Earls faces toughtest as versatility could prove to be a curse
With just 80 minutes of warm-up time left, Irish supporters are still in the dark. Declan Kidney may well know whether or not he has a fully-fit squad at his disposal, but the 45,000 who will turn up at the Aviva Stadium are by no means sure.
To compound the problem, key players we thought were fit are not and questions remain about the untested ones. It is hardly what the coach envisaged two months ago.
It is hard to know where to start in looking at this afternoon's contest. One certainty is that the result, once deemed so critical, has lessened in importance.
Paul O'Connell, who makes the most sensible pre-match comments of any Irish captain since Tom Kiernan, said yesterday that, while he hoped to come out on the right side of the scoreboard, the World Cup campaign remained unchanged. It is hard to argue with that kind of common sense.
David Wallace will be the focus of attention on the pitch. As the only openside flanker in the Ireland party, it is absolutely vital that he gets through whatever portion of the game -- one imagines 60 minutes -- that Kidney has already decided for him. Failure to finish the allotted time would be catastrophic for the team's chances against Australia.
Two other players face a big day. At full-back, Geordan Murphy may well be playing for a starting slot against Australia -- a prospect no doubt beyond his wildest dreams a fortnight ago.
To win the defining match of the pool, Ireland need to be able to attack from the back against an Australian side that will keep the ball in hand. Rob Kearney, so effective in the air, is at his weakest when going forward with passing options available.
An Irish back three of Murphy, Tommy Bowe and Andrew Trimble would merit a mention in the Robbie Deans pre-match team-talk.
If Kearney were selected, the Wallabies would not feed him a diet of high balls to make him look good. Interestingly, were Ireland to finish second in the pool and face a quarter-final against South Africa, then Kearney would be the obvious choice against a team that has little innovation outside of kick and chase.
Keith Earls is now the hermaphrodite of the Irish backline. He does not know whether he is full-back, wing or centre. His versatility, instead of being an advantage, is a curse.
Today, at outside centre, he is almost certain to butcher the opportunity to put people outside in space or, worse still, over the line.
It is his biggest weakness and the reason he should play on the wing and nowhere else. At least he is on the plane, unlike Luke Fitzgerald, who has similarly been done no favours at selection time.
Fitzgerald and Earls could look with profit at the career of Andrew Trimble. First capped at centre, without the necessary skills, he too oscillated between wing and midfield.
His nadir was in Paris in the last World Cup, when his lack of experience was exposed for a try against France.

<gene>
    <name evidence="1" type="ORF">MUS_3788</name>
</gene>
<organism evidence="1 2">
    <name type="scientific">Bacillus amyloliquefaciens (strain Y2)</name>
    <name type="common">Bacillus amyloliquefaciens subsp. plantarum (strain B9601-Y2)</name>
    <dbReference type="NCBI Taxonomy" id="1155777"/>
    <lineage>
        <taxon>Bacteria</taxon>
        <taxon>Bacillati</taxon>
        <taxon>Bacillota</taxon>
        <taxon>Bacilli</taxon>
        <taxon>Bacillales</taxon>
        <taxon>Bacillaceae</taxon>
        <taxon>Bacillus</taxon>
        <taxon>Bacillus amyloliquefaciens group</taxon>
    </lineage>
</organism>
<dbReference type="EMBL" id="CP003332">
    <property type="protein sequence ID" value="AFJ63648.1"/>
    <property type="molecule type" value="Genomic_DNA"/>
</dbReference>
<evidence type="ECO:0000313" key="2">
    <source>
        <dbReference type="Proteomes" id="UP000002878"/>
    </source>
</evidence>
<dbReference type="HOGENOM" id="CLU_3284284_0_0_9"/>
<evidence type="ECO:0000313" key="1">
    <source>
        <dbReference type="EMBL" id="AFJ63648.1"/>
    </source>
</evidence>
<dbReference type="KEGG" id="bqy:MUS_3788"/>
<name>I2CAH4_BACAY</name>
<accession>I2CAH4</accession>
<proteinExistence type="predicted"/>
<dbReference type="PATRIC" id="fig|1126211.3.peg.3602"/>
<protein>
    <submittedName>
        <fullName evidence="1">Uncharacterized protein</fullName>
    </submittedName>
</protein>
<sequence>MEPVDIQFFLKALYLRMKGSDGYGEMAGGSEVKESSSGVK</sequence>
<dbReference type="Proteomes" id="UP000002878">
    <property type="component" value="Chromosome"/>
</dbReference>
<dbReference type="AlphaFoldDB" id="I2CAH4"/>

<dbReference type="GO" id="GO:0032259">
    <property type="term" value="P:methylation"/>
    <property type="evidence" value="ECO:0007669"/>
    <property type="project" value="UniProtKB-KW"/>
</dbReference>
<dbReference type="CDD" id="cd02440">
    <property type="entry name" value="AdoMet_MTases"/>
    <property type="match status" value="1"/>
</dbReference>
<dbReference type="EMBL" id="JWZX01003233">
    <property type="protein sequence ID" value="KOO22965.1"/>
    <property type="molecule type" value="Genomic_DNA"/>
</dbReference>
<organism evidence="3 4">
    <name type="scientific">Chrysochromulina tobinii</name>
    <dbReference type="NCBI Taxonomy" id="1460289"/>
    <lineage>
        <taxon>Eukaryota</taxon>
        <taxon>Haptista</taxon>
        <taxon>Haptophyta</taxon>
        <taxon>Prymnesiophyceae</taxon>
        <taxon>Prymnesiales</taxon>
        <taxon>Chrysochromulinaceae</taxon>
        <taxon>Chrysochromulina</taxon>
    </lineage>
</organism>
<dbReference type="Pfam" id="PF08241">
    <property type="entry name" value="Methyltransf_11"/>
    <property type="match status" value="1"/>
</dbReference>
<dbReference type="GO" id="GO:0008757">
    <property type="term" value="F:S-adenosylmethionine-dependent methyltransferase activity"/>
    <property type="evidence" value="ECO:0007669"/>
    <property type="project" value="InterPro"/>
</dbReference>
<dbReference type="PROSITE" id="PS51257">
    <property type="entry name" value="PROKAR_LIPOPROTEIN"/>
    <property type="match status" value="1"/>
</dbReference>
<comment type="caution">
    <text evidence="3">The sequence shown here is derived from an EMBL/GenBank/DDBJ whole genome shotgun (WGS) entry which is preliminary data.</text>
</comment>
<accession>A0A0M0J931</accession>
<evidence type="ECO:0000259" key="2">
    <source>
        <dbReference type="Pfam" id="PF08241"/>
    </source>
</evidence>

With the assistance of good coaching and selection at Ulster, he consistently played on the wing, learned his trade and he now goes to New Zealand as Ireland's number one wing, leaving the previous certain starter Bowe to fight it out with Earls for the other spot.
Meanwhile, two of the squad's best players are nursing injuries.
Brian O'Driscoll is by far the most serious worry, when one considers that just a couple of weeks ago he was in a neck brace and now has an injured shoulder, casually described as a 'stinger'.
This is no prick of a dying hymenoptera -- wasp or bee to me and you -- but damage to the nerves of the shoulder. How much damage must the captain sustain in the service of his country?
Sean O'Brien's knee is, of course, a concern, but there are options in Stephen Ferris, Donnacha Ryan and, in extremis, Denis Leamy. But the midfield cupboard is bare -- as this afternoon will assuredly show.
Elsewhere, Martin Johnson has picked a team whose DNA is that of Clive Woodward's winning formula eight years ago; a massive pack backed up by Jonny Wilkinson's boot at fly-half. The experiment of running rugby orchestrated by Toby Flood has now been abandoned and the team will play in the boring and efficient manner beloved of their coach.
The centre partnership of Mike Tindall and Manu Tuilagi will ensure plenty of collisions in midfield and test the resolution of Earls and Gordan D'Arcy and, even if fit, you would not have exposed O'Driscoll to that risk.
This is an ideal final test for the Irish team. The line-out and scrum will get a serious workout, there will be no quarter asked or given in the close exchanges, and Ronan O'Gara will have the perfect opportunity to show why Ireland need a game manager for the real tests ahead. Who could ask for anything more?
It will be hard to ignore the score in this match against the 'old enemy', but there are bigger fish to fry next month and more important information to be gained on and off the pitch. I will be watching with my rosary beads.